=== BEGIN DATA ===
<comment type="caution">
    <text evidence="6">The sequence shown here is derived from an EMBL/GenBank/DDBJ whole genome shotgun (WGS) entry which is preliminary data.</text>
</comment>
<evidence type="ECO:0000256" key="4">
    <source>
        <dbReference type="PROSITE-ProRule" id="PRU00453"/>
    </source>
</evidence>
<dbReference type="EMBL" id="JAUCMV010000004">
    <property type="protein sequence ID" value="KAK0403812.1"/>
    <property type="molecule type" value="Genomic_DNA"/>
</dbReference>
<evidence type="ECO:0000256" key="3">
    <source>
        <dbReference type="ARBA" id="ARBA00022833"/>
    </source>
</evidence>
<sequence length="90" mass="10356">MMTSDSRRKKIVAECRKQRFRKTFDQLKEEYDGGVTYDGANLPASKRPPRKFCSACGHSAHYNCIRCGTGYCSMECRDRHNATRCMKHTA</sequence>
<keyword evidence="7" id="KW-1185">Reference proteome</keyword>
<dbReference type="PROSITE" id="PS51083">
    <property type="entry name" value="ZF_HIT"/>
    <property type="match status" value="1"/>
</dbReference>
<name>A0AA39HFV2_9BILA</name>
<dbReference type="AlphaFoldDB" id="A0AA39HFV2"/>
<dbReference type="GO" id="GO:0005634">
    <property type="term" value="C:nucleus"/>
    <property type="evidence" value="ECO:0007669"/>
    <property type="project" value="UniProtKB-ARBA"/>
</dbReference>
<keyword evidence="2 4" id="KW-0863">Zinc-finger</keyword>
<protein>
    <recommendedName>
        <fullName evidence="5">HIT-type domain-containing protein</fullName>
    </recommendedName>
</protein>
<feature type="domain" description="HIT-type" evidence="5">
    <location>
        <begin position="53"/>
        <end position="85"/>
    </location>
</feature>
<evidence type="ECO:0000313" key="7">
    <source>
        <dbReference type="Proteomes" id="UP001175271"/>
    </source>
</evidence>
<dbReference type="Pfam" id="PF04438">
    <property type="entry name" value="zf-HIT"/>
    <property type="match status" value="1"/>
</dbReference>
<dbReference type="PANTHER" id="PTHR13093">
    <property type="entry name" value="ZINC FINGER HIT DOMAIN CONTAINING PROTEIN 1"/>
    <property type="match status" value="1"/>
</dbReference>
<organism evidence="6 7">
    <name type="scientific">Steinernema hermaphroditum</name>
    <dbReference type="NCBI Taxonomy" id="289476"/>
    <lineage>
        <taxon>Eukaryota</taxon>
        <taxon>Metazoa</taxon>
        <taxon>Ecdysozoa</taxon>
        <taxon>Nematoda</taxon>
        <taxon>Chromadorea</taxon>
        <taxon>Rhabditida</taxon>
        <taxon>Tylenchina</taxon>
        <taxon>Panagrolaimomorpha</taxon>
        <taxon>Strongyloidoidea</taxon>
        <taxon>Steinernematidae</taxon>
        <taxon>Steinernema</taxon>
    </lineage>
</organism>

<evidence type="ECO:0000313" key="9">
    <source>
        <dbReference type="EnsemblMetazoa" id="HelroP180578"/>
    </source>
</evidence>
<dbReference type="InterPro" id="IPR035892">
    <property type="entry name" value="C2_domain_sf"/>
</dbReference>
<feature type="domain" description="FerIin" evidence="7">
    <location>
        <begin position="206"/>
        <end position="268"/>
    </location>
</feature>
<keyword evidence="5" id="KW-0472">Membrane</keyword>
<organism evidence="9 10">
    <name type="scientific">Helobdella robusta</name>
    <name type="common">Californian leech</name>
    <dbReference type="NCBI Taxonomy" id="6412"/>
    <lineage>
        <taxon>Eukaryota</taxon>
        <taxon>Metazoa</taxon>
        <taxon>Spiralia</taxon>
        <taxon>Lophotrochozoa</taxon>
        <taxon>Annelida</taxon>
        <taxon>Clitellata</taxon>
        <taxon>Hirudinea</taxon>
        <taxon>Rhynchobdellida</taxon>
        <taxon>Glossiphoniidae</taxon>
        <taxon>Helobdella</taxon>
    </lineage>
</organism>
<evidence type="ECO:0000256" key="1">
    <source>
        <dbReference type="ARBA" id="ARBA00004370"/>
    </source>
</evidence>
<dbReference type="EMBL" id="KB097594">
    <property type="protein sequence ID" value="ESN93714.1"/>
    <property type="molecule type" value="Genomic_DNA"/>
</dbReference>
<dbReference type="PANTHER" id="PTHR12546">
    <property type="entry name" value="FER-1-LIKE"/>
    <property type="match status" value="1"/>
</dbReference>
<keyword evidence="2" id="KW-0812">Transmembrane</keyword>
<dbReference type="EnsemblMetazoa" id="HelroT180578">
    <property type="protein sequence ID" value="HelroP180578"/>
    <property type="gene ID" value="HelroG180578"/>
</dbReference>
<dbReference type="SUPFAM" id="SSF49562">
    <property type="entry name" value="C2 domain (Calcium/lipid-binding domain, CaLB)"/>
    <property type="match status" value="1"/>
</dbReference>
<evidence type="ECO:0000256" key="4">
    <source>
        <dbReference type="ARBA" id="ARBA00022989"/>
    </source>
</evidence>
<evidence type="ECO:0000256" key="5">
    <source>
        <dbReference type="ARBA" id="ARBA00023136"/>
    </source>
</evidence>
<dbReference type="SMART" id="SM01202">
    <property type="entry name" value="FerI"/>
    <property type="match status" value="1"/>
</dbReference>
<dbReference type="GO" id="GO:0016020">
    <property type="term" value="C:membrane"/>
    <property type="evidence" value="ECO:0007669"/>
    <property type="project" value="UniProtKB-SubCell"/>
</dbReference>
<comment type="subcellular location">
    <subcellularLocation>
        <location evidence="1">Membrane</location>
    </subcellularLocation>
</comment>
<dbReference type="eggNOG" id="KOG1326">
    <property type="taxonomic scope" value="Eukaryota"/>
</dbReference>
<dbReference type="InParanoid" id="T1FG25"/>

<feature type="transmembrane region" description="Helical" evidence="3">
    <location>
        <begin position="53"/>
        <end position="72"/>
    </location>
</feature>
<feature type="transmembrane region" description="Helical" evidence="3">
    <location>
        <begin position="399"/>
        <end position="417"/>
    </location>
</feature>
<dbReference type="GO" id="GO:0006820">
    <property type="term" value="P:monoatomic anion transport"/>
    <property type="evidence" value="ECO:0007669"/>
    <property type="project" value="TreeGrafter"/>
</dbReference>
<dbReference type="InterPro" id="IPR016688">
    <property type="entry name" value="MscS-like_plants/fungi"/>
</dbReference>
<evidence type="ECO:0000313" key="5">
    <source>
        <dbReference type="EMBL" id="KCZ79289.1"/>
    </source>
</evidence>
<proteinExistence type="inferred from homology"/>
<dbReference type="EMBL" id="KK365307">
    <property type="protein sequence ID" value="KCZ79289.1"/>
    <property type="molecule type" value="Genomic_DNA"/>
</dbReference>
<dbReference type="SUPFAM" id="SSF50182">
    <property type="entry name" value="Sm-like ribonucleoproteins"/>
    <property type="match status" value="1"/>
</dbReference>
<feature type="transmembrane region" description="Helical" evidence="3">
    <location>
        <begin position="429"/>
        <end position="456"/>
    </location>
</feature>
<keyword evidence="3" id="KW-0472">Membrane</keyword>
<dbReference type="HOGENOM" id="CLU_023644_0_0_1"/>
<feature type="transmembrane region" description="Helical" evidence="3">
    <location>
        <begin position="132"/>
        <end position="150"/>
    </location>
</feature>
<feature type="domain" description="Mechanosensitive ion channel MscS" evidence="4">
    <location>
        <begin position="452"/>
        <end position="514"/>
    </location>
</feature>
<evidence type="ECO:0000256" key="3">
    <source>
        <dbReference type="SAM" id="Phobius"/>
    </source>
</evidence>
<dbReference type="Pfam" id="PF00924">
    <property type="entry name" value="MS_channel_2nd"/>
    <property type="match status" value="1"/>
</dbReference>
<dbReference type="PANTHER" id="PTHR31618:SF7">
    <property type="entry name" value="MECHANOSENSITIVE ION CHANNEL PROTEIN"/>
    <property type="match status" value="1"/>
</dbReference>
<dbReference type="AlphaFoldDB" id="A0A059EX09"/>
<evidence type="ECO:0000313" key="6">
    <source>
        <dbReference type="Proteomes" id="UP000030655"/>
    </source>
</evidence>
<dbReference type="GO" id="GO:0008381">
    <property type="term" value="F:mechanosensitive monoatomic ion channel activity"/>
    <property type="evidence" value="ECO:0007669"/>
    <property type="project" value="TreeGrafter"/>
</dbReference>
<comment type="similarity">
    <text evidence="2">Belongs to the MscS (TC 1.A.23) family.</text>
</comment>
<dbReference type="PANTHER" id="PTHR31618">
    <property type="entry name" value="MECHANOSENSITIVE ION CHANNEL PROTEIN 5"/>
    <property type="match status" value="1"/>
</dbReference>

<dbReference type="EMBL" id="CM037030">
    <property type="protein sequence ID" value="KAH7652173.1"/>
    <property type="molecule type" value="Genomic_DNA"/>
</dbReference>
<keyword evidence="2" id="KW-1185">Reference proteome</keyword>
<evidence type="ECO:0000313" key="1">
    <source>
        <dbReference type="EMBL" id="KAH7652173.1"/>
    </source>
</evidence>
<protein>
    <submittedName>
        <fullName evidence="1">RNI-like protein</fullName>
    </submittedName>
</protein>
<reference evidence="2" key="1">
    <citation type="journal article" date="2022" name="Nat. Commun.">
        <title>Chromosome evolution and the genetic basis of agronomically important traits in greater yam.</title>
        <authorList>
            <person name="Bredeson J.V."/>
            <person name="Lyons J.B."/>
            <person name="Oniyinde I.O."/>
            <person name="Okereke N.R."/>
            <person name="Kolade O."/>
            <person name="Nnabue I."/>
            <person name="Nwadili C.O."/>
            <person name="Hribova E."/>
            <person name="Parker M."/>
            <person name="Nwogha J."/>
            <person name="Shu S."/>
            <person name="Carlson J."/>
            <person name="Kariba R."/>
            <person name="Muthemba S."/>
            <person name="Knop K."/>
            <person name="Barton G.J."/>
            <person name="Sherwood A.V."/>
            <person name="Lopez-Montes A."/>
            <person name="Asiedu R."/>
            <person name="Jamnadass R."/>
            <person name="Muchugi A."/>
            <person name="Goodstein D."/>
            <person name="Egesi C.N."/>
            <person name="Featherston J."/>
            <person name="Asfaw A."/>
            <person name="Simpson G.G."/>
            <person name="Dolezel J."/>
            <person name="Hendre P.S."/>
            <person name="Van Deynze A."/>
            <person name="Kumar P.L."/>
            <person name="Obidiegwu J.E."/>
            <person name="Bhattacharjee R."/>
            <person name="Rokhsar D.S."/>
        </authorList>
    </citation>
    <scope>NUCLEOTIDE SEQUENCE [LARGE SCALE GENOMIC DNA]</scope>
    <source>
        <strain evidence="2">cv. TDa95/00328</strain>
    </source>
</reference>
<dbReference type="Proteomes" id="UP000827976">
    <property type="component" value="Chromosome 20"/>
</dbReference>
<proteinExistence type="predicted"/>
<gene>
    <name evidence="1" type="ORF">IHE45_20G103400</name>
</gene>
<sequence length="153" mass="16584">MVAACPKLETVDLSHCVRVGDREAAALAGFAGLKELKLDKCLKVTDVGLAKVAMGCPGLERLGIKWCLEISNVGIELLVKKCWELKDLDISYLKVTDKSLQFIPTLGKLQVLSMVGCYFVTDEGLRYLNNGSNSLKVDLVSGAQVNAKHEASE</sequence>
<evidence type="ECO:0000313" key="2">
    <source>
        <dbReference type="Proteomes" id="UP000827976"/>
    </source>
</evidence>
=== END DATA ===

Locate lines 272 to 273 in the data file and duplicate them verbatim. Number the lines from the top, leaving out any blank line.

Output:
            <person name="Muthemba S."/>
            <person name="Knop K."/>